I have just finished installing VS.NET 2005 beta 2 on my Tablet PC for the second time, with the exact same result: I can’t get any networking whatsoever to work on the system. What I did is really quite simple: I cleaned up the system very carefully because there had been an installation of beta 1 on it before. I found a lot of information about that on the web, like here, I also had collected some experience doing that a few times with the CTPs (on a different system). I’m reasonably sure I didn’t miss anything important, because my main workstation, which has been through a lot more cycles than the Tablet PC, works just fine with beta 2 after the same procedure.
I ran through the setup without noticing anything suspicious. No errors, nothing. Rebooted at the end… and after that’s done, I noticed that my wireless connection didn’t come up any longer. I checked and double-checked everything to do with the connection, but found no problems at all, apart from it not working. The behaviour was rather interesting: the wireless connection was just showing that it wasn’t connected, but searching for available networks didn’t really seem to do anything. You know how this normally takes a few seconds once you click the “Refresh” link in the dialog? This didn’t happen, in fact nothing seemed to happen at all.
Finally, I found there was a newer driver available from the Motion support site. I had tried one of these drivers in the past and had had some problems with it, so I had reverted back to the standard MS driver for my mini PCI Intel card. I thought I’d download that newer driver and see if there was any tool in the package that might help me find out if maybe the antenna was broken. After downloading the driver I found that it was a little difficult to get the thing over to the Tablet PC without having any network connectivity… I decided to plug a network cable in and go that way instead. That was when I found out that networking was just completely broken on the machine, nothing to do with the wireless card at all. The built-in fast ethernet card had the same problem: it seemed to be connected on the hardware level (for example, Windows noticed when I unplugged the cable), but it wasn’t possible to get TCP/IP running over the interface. In the Connection Status window, there was no TCP/IP information at all and a click on the Repair button gave an error message saying “Windows could not finish repairing the problem because the following action cannot be completed: Failed to query TCP/IP settings of the connection. Cannot proceed.”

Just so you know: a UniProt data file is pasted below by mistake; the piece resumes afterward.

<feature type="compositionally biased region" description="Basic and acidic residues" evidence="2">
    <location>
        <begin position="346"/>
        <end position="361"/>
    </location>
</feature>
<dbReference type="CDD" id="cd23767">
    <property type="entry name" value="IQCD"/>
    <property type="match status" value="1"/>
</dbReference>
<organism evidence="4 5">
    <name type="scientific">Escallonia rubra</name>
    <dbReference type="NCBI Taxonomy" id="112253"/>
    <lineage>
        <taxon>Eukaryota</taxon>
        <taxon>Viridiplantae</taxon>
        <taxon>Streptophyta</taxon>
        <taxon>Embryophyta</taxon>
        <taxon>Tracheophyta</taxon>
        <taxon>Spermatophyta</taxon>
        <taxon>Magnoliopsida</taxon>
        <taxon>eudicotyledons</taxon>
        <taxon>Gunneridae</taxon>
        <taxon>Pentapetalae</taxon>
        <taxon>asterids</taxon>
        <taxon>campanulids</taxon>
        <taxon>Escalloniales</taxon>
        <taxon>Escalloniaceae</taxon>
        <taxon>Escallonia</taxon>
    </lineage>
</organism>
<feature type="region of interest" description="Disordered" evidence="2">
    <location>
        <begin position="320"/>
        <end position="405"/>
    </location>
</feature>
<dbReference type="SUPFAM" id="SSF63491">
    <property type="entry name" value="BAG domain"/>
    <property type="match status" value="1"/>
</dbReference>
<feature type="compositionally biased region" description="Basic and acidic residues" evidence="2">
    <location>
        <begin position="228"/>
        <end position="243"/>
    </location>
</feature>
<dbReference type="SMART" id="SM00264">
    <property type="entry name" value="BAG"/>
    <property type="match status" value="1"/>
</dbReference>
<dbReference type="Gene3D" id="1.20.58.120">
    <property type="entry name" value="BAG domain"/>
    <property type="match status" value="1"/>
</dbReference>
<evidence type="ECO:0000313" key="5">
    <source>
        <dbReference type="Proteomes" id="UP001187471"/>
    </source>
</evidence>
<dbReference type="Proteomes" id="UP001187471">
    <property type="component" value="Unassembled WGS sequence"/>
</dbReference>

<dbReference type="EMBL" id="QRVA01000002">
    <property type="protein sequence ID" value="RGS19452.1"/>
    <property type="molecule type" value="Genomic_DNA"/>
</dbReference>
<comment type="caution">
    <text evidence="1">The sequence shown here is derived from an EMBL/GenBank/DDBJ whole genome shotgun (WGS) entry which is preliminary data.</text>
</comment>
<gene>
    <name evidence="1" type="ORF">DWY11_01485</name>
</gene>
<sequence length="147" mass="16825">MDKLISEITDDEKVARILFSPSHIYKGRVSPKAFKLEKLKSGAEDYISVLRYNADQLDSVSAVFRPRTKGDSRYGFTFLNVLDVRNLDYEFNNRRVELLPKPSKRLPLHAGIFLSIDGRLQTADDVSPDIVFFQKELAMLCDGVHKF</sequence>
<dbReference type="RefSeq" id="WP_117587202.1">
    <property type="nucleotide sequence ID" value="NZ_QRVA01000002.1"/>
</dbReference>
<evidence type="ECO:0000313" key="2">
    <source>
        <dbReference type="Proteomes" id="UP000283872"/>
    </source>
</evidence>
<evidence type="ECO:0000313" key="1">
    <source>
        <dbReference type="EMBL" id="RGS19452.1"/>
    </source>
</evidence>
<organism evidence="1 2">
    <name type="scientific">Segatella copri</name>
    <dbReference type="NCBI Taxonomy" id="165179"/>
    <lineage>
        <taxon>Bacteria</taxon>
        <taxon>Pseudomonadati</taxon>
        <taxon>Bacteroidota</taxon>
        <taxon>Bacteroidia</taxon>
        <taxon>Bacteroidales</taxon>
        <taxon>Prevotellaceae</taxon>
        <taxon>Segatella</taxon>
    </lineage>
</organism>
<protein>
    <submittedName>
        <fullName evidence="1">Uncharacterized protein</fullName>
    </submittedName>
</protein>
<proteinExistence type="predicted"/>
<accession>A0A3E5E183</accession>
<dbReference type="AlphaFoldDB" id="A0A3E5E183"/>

I tried using DHCP and assigning a fixed address. I tried all the same things with the wireless adapter, no difference. I rebooted all the time to be sure there wasn’t any problem with that. Nothing. Finally, I restored the system to a restore point before the VS 2005 beta 2 installation and everything went back to normal immediately. Then I cleaned the system up once again, I installed the whole beta 2 once again. The result was exactly the same. Obviously it’s possible that this has more to do with the beta 2 of the .NET framework than with VS itself. As parts of the Tablet PC tools are written with .NET, it’s probably possible that there’s some incompatibility there. But apart from the networking problems, the system seems to work just fine, even VS itself works just fine. But I need my network… I’ll keep looking for this, and I’ll keep everybody posted if I find the reason. Please tell me if you have any idea where I should look!
Sorry, this blog does not support comments. Why not?
I used various blog hosting services since this blog was established in 2005, but unfortunately they turned out to be unreliable in the long term and comment threads were lost in unavoidable transitions. At this time I don't want to enable third-party services for comments since it has become obvious in recent years that these providers invariably monetize information about their visitors and users.
Please use the links in the page footer to get in touch with me. I'm available for conversations on Keybase, Matrix, Mastodon or Twitter, as well as via email.